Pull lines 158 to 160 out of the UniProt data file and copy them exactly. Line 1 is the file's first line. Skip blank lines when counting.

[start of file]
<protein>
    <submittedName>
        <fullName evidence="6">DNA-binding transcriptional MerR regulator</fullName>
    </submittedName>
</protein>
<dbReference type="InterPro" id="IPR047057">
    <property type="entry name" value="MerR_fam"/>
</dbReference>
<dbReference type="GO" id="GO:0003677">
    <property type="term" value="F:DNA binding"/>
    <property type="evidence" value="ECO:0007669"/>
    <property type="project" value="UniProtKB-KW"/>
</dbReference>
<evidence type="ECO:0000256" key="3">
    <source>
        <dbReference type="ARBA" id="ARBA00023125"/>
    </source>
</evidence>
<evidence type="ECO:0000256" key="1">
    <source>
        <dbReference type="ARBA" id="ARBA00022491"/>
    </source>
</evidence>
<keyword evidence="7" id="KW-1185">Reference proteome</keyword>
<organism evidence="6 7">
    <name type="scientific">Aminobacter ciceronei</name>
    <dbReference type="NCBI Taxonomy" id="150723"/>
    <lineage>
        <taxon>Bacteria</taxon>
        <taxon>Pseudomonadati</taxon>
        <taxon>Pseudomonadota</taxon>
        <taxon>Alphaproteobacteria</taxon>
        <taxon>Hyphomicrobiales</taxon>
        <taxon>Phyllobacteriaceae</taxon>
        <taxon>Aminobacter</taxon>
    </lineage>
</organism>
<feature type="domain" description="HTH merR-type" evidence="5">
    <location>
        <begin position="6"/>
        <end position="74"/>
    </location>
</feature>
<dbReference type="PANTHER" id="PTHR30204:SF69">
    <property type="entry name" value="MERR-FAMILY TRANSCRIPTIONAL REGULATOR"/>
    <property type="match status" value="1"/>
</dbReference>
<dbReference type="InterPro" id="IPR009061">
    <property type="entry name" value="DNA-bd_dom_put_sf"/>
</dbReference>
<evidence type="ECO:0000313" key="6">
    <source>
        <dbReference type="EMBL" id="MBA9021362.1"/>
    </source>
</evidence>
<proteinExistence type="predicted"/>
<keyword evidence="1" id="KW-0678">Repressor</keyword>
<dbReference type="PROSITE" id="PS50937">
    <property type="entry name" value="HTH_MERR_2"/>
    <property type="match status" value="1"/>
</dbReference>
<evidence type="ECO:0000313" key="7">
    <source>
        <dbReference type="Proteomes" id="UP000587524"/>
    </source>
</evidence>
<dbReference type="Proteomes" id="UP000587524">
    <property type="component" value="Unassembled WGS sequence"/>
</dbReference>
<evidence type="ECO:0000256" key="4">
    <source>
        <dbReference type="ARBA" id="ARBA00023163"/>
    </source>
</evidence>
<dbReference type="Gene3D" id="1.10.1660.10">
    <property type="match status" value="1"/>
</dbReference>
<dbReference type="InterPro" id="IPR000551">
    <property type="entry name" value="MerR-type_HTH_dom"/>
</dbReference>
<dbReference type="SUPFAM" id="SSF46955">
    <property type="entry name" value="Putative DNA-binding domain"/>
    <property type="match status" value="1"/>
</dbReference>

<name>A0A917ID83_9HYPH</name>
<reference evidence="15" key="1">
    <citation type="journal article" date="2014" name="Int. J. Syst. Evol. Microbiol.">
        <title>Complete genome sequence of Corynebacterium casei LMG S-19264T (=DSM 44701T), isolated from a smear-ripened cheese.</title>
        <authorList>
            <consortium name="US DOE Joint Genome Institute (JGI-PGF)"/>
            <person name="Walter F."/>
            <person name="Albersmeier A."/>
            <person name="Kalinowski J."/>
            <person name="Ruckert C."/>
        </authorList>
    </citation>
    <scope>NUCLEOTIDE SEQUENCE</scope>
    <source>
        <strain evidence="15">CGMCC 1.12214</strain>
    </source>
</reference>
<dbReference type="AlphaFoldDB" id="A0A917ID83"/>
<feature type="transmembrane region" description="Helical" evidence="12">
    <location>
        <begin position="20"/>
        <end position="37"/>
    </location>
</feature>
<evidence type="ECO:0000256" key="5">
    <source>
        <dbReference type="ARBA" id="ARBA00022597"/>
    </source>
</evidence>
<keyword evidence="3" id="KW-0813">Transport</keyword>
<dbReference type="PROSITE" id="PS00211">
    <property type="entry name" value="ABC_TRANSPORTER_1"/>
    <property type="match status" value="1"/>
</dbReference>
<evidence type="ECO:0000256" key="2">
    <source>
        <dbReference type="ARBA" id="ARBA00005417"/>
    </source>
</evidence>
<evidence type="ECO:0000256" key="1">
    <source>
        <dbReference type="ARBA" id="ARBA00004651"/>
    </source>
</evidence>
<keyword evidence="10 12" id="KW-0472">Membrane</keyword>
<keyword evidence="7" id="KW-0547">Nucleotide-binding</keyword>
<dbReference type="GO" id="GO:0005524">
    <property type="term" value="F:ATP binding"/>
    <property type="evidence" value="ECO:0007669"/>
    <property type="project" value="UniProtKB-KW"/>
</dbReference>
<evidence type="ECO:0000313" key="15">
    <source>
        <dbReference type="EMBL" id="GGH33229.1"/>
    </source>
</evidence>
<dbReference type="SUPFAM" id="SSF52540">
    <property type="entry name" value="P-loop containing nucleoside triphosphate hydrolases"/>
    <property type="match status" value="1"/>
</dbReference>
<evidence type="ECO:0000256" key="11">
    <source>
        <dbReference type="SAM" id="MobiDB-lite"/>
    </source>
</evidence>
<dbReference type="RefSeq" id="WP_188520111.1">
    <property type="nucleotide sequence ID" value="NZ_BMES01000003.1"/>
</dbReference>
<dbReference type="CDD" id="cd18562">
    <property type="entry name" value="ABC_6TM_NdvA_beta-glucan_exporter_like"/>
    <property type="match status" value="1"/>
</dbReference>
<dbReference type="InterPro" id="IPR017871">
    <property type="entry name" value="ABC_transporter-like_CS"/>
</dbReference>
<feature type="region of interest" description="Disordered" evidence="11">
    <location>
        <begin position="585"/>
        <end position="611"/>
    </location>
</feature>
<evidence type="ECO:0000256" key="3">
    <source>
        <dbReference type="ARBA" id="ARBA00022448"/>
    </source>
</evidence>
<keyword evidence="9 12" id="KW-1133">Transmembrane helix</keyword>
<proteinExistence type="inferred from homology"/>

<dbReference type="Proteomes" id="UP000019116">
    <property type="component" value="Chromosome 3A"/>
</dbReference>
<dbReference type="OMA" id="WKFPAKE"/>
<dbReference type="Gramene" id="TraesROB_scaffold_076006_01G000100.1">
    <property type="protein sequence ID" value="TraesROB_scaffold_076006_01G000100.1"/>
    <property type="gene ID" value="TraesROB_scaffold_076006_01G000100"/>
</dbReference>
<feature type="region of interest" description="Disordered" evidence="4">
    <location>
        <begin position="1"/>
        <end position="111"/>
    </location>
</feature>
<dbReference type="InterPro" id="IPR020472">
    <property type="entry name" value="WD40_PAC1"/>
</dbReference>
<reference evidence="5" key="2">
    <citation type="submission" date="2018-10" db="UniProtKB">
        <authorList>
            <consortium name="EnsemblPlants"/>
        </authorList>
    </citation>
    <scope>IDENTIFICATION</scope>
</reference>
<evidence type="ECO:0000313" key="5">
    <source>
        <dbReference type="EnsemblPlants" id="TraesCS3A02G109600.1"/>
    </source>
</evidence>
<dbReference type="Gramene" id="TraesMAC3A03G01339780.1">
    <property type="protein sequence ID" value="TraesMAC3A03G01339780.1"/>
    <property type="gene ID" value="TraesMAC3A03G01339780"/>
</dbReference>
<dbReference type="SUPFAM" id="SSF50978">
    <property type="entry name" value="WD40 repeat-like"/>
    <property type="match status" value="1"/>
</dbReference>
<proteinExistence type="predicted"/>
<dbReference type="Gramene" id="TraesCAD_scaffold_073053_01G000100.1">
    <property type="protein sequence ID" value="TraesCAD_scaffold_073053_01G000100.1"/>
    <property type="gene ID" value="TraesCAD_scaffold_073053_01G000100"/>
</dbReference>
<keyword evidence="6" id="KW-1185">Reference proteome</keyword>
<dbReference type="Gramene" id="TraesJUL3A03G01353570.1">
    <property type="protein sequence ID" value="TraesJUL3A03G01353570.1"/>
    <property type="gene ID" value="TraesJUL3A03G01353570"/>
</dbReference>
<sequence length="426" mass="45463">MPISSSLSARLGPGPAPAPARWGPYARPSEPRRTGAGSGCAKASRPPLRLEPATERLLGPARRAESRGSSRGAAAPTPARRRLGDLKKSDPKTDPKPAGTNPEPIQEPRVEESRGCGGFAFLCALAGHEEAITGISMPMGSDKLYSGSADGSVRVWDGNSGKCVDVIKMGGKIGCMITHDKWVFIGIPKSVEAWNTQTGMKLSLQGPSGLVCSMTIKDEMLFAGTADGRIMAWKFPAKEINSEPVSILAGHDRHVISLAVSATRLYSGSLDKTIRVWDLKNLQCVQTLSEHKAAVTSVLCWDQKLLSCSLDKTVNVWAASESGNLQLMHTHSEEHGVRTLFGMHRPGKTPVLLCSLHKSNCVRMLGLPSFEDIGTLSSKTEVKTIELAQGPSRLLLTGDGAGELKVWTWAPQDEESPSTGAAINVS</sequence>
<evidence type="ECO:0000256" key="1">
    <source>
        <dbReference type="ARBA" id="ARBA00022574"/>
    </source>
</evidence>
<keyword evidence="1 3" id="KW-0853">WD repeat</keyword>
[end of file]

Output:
    <property type="entry name" value="ABC_transporter-like_CS"/>
</dbReference>
<feature type="region of interest" description="Disordered" evidence="11">